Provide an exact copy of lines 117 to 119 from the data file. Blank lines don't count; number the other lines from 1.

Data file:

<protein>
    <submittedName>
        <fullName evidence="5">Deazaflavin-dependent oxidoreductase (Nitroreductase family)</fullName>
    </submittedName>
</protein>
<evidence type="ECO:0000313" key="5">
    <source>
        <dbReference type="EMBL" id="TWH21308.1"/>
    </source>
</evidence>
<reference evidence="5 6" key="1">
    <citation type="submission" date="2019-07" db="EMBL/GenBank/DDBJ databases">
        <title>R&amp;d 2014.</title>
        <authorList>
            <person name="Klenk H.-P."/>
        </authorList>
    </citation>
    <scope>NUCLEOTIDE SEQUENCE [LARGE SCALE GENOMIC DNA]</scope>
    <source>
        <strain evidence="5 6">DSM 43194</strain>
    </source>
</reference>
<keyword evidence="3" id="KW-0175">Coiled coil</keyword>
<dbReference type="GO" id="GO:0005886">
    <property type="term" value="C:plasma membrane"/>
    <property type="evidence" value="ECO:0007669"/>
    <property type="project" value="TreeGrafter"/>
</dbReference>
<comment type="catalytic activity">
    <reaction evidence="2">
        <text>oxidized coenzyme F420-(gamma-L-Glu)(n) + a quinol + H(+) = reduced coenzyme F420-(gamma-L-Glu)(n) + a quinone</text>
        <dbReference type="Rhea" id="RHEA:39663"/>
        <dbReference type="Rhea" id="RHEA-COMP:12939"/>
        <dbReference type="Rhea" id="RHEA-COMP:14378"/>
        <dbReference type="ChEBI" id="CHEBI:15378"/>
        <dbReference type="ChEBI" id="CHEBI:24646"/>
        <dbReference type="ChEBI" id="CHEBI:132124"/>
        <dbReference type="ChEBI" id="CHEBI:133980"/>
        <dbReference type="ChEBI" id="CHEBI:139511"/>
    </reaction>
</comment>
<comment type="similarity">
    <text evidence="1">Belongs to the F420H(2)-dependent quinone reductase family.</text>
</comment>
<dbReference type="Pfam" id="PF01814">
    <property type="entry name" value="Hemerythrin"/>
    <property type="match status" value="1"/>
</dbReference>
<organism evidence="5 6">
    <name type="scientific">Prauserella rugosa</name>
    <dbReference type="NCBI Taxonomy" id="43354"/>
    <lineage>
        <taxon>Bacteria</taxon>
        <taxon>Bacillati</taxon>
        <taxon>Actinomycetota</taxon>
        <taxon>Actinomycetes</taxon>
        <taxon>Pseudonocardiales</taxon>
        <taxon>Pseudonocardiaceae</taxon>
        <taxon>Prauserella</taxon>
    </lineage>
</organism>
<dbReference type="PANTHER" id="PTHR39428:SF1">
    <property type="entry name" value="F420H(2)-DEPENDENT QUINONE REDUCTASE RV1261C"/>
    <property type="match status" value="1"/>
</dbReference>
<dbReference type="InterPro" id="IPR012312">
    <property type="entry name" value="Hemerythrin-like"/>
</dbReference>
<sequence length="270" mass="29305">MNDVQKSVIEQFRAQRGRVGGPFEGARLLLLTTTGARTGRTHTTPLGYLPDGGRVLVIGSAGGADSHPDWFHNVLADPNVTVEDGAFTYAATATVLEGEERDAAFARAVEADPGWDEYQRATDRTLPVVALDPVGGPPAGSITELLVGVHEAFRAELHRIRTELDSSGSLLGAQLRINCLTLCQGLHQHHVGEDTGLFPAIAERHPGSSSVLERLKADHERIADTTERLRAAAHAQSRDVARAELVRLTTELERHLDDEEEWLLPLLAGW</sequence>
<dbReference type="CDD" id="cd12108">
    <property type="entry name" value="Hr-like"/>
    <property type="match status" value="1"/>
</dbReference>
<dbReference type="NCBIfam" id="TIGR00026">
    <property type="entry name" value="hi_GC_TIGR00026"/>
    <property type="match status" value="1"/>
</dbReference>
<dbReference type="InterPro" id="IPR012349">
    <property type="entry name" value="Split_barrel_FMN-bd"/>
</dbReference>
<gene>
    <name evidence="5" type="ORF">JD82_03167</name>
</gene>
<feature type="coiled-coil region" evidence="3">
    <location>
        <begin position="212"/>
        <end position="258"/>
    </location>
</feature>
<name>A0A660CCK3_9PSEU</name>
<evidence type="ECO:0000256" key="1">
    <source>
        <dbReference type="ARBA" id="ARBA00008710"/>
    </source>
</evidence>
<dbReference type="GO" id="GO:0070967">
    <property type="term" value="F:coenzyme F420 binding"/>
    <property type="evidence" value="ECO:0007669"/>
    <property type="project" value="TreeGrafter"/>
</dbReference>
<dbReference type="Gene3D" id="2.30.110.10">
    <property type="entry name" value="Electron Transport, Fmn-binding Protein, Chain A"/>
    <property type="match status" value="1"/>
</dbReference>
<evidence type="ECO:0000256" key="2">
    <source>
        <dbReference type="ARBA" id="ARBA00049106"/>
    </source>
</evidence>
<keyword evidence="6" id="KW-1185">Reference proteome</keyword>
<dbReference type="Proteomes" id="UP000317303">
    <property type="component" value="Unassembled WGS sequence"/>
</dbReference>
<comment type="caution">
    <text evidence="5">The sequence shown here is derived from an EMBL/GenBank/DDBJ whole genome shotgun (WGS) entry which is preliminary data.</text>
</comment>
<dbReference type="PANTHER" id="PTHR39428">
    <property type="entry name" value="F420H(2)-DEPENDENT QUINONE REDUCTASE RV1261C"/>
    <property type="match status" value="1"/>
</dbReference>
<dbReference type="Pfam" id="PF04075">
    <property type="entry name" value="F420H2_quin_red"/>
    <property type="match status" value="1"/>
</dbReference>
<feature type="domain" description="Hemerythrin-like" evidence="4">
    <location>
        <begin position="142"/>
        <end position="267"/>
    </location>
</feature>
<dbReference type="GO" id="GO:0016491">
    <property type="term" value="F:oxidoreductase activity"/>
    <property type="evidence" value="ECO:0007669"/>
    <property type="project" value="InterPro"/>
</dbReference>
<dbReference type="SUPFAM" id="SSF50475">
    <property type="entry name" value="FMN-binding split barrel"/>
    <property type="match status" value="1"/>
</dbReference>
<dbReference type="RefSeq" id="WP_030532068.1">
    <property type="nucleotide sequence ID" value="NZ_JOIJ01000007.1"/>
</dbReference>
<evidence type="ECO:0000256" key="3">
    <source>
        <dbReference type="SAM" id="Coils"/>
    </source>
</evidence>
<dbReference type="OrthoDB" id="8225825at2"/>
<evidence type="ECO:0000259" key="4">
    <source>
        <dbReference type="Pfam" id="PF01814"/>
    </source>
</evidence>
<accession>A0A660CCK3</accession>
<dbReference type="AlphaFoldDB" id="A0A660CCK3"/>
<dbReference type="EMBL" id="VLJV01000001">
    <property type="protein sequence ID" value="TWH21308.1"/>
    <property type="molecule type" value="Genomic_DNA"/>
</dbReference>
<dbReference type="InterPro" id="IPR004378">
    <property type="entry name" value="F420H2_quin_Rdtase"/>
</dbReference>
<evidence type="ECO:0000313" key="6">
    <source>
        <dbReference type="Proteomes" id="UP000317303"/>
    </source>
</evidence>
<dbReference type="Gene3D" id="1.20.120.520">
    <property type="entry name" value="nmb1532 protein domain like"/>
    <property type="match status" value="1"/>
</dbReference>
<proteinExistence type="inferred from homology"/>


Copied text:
<dbReference type="PANTHER" id="PTHR39428">
    <property type="entry name" value="F420H(2)-DEPENDENT QUINONE REDUCTASE RV1261C"/>
    <property type="match status" value="1"/>